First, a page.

Beliefs are the emotional foundation for excellence and can shape organizational realities. Positive beliefs build energy, enthusiasm, caring and creativity and can increase resilience and influence bottom line results.* Rob Kistler leads nearly 1000 people as the senior director of University Hospital’s support services (nutrition care, environmental services, customer service, safety, and emergency management). Accelerate’s Chrissy Daniels interviewed Kistler to discuss what he believes about his team.
[Rob:] As a young manager, I had to learn how to delegate. I thought that if I didn’t do it, it wouldn’t be done correctly. I did that for a long time and never could understand why I was unhappy in my job. That was more about my weakness than anything. When I was able to let go of my fear that if I didn’t do it myself, it wouldn’t be done right, the path (to success) opened up. I started telling people, “I trust you to make good decisions.” And low and behold they did make good decisions and did so over and over again. I realized, “I don’t need to do my staff’s work. I need to get out of the way and tell them how great they are when they do it really well.” (Learn the evidence behind trust.)
#2: We Are Surrounded by Genius
[Rob:] At some point, I realized that there were really smart people around me, and if I could figure out how to leverage their intelligence we could accomplish great things. I remember when it happened the first time. I was the admitting manager and our department had these never-ending documentation issues. One day an admitting clerk came up with the idea that improved everyone’s work. That was when I realized that if I could think about things differently, maybe my life would improve.
I am always telling my team “I know there is a million dollar idea out there, who has it? Somebody tell me your best idea. If you aren’t willing to say it right now, then I need you to tell me later.” I know I am surrounded by geniuses.
[Rob:] The average person’s definition of accountability has a negative connotation, “If I’m accountable and I don’t do what I’m supposed to do, I’ll get into trouble.” I have turned that around in my mind. I set the target, so that when I achieve my goal, I can be successful. Accountability is the means to celebrate the victory of achievement. We shifted our team’s definition of accountability to “I seek accountability, because I know I will be rewarded.” Reward is a thank you, a handshake, or the self-satisfaction of achievement.(Learn about the importance of shared goals.)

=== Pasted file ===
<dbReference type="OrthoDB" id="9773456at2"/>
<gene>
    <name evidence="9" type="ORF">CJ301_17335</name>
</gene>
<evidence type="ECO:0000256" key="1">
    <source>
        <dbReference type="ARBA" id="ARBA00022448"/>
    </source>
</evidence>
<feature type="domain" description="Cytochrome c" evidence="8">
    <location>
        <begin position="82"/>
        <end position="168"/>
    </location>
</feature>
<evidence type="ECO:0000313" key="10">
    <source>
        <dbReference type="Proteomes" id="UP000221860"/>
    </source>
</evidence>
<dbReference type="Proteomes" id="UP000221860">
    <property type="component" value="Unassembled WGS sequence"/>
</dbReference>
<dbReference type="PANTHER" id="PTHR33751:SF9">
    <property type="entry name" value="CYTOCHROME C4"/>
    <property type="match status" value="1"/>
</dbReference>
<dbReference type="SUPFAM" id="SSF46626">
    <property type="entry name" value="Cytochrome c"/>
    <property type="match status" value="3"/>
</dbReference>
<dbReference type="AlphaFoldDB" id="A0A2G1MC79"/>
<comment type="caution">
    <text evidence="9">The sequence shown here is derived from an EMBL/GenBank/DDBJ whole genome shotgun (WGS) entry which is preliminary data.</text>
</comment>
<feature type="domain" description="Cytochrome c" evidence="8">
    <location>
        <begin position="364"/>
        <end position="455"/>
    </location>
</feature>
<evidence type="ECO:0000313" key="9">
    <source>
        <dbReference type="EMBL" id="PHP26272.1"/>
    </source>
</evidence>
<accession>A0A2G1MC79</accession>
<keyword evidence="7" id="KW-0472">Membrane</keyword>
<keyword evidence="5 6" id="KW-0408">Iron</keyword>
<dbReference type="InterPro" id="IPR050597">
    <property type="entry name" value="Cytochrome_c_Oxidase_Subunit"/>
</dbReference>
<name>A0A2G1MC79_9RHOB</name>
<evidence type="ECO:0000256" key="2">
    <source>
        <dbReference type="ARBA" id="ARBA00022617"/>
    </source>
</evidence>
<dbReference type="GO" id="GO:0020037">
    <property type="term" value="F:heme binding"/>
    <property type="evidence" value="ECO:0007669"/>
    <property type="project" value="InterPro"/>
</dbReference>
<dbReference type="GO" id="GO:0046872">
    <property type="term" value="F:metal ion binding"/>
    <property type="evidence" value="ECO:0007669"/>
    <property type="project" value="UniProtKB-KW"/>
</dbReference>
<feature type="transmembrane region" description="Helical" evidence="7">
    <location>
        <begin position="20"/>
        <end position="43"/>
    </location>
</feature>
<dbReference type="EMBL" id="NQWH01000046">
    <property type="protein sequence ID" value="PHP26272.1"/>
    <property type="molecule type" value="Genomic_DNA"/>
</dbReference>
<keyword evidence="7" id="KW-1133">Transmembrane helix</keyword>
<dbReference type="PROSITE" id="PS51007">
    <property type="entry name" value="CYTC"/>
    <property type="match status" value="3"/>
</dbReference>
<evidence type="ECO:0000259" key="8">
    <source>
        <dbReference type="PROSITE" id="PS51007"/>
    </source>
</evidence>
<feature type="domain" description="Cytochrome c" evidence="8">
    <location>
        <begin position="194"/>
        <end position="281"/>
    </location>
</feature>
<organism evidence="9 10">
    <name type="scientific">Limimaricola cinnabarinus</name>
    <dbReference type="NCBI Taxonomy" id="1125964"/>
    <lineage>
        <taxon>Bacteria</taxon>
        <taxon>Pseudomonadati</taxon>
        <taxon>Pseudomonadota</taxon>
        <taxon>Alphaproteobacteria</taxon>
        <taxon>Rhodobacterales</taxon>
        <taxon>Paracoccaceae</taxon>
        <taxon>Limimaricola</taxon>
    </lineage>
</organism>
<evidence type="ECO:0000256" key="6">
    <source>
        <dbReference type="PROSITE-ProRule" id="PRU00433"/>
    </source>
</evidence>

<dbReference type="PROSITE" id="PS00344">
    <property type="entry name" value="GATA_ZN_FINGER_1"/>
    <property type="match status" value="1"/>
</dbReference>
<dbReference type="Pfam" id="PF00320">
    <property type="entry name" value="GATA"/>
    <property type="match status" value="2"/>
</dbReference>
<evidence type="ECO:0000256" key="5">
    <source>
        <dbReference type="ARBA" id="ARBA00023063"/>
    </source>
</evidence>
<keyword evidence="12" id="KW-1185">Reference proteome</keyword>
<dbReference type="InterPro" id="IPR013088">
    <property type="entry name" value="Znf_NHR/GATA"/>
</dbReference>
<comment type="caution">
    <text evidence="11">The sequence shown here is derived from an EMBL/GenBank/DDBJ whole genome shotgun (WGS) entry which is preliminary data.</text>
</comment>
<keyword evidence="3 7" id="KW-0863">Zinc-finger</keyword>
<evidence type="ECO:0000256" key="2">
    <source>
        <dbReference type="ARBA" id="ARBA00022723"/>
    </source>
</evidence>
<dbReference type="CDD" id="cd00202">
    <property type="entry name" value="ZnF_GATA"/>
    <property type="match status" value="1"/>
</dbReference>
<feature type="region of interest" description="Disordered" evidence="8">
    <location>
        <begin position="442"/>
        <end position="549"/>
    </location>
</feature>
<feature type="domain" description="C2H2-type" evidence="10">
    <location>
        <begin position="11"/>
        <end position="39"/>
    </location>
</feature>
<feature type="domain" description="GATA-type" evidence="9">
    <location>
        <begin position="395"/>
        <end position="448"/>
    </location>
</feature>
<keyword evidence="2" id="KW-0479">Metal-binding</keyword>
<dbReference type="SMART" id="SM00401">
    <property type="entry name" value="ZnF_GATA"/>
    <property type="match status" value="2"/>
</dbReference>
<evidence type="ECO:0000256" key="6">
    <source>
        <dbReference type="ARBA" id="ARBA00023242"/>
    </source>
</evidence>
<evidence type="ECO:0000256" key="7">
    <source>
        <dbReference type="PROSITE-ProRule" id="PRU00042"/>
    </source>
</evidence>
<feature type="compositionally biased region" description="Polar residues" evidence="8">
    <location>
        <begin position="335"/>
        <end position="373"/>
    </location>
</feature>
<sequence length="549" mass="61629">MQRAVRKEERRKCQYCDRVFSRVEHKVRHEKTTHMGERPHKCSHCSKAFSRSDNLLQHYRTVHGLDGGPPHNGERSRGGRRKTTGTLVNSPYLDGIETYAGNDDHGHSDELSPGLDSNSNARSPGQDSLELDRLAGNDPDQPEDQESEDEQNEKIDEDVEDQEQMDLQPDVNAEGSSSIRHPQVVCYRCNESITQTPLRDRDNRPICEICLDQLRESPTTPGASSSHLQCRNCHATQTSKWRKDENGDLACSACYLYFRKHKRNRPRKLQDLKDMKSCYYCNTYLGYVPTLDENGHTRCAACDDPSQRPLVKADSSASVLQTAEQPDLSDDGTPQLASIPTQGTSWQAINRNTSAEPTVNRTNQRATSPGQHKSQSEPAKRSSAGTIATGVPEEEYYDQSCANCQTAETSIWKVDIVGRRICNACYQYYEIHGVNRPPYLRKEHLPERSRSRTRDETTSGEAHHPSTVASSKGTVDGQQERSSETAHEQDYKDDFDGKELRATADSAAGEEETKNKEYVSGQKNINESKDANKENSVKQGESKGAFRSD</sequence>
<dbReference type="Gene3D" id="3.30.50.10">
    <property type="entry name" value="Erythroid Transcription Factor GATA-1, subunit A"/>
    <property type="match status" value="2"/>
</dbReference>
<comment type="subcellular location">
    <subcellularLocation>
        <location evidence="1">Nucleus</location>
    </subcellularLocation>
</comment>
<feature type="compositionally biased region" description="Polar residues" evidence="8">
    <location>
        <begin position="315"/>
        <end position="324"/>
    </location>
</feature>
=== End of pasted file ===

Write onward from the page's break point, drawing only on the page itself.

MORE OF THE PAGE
#4: Think Human Being 101, not Management 101
[Chrissy:] You tend to use statements in less of a management 101 conversation and more of a values/connection/ belief discussion. How do you bring that kind of conversation to the workplace?
[Rob:] For me it isn’t about management 101, it’s about human being 101. Human being 101 is how we talk to one another with respect and get along. I want my team to see me as a person first. I work hard to come across as an ordinary guy, because I am one. Your boss can be a hero or a villain; you love them and think they are the greatest, and they aren’t the greatest. Or you hate them and think they are the worst, and they aren’t the worst. They are just a human being doing their best. I want my team to know I’m good at some stuff and I can improve other stuff. The truth is I’ve been doing this a long time, I’ve made a ton of mistakes, had a lot of great mentors and continue to doubt myself at times. The key is to keep going, keep smiling and keep doing your best.
[Chrissy:] How do you promote that human perspective?
[Rob:] We set up time to talk about things other than work. We do a book club. We all get together, everyone is welcome. We talk about topics like stress and managing difficult people, and make sure that everyone has a chance to give their opinion. Sometimes we disagree. But we learn that we can disagree respectfully and that skill then carries over into our everyday work to foster debate and ultimately innovation.
[Chrissy:] The environmental services team believes in the importance of their work. How have you instilled this strong belief?
[Rob:] I tell them. I tell them that they are important because they keep our hospital clean and safe. We can measure the cleanliness of our hospital. They clean a patient’s room, and the quality team comes in right after using infection control equipment to measure cleanliness. Our department has a 98% cleanliness rate and we are gradually improving.
Trust is important. We know that our custodians are great and ask for their opinions often. We discuss data points in every staff meeting because to be most effective they must understand and connect how we measure the excellence of their work. Custodians are valuable. When we’ve implemented their strategies, our performance has always improved. (Learn the importance of sharing broadly.)
* Adapted from The Power of Beliefs in Business: How What We Believe Alters What Happens at Work Every Day, by Ari Weinzweig